Like I said, I was playing someone who was so different from me in terms of her instincts, behaviour and personality, so I could not rely on my own instincts as a person, because that would not be true to the character.

What was the biggest thing that being part of this movie taught you?
This film has really taught me how it doesn’t matter where you come from, it’s where you want to go. If you persevere in doing something, and if it comes from a good place, then you will succeed in life. These are the things that have stuck with me.

Is it fair to say this is an emotional film?
Yes, it is definitely an emotional film. But at the same time the emotion is not, you know, soppy. It’s very uplifting somehow. And I think it’s something that everyone will be able to connect to.

So who are you hoping connects with the film?
I think it’s a very wide-ranging film and I do think that it can reach out to as many people as it should. It’s a universal film because the concept is so universal and everybody will be able to relate to it. It’s a family film, so I think we are reaching out to any and everybody.

Sui Dhaga promotion in Jaipur

You must be happy with the incredible response the trailer has received?
Yes, we are very excited and very happy. The trailer has got a good response and people have really understood the film for what it is. So I’m very pleased about how it has been received.

This film does impart an important message, but what social causes are closest to your heart?
Well, anything to do with children, education, and women empowerment are things I feel very strongly about. But apart from these causes, I have been very actively and forcefully working towards animal rights and animal welfare, because I think that is something that requires attention.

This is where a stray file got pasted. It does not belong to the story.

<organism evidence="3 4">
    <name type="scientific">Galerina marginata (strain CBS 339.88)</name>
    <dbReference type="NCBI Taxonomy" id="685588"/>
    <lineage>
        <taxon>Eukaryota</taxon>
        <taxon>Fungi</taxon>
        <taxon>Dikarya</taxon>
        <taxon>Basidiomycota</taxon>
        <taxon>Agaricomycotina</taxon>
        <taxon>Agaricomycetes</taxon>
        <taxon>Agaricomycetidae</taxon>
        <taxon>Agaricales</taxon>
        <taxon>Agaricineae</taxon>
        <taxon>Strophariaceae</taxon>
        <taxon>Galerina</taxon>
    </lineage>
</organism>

There is a huge section of people who are not compassionate enough to animals because they do not see them as important as a human life. So creating awareness and talking about that seems like a very important thing for me to do. We all understand that in terms of being part of the environment and part of Mother nature, no one life is more important
than the other, and when one thing is not taken care of, it adversely affects everybody. This is something that I always try to speak about.

You will be starting an animal shelter soon?
I have announced that I’m going to be starting a shelter very soon. I have already got the land for it, and the shelter is being built to take care of animals, sort of like a rehab for old animals, those that have retired from work, and of course for any animals we can help and take care of, and provide medical assistance to.

Today what inspires you most?
I think what inspires me the most is when I see some act of goodness around me, which happens naturally and organically, and is not forced and fake. I think also somewhere where I see people just enjoying their work, whatever it may be, taking pride in the work they are doing, and doing it with a lot of fun and happiness. That really inspires me,
and I really appreciate such people.

Your production house has done a great variety of movies, but what can we expect next?
We will carry on doing a lot more interesting work – the idea is to always create more content and tell different stories. We will also be doing some very interesting work in
the digital space, so that is a big announcement we will be making soon.

You have achieved a lot, but do you have any great unfulfilled cinematic ambitions like a dream role?
I don’t have any ambitions actually in terms of dream roles, but my ambition is basically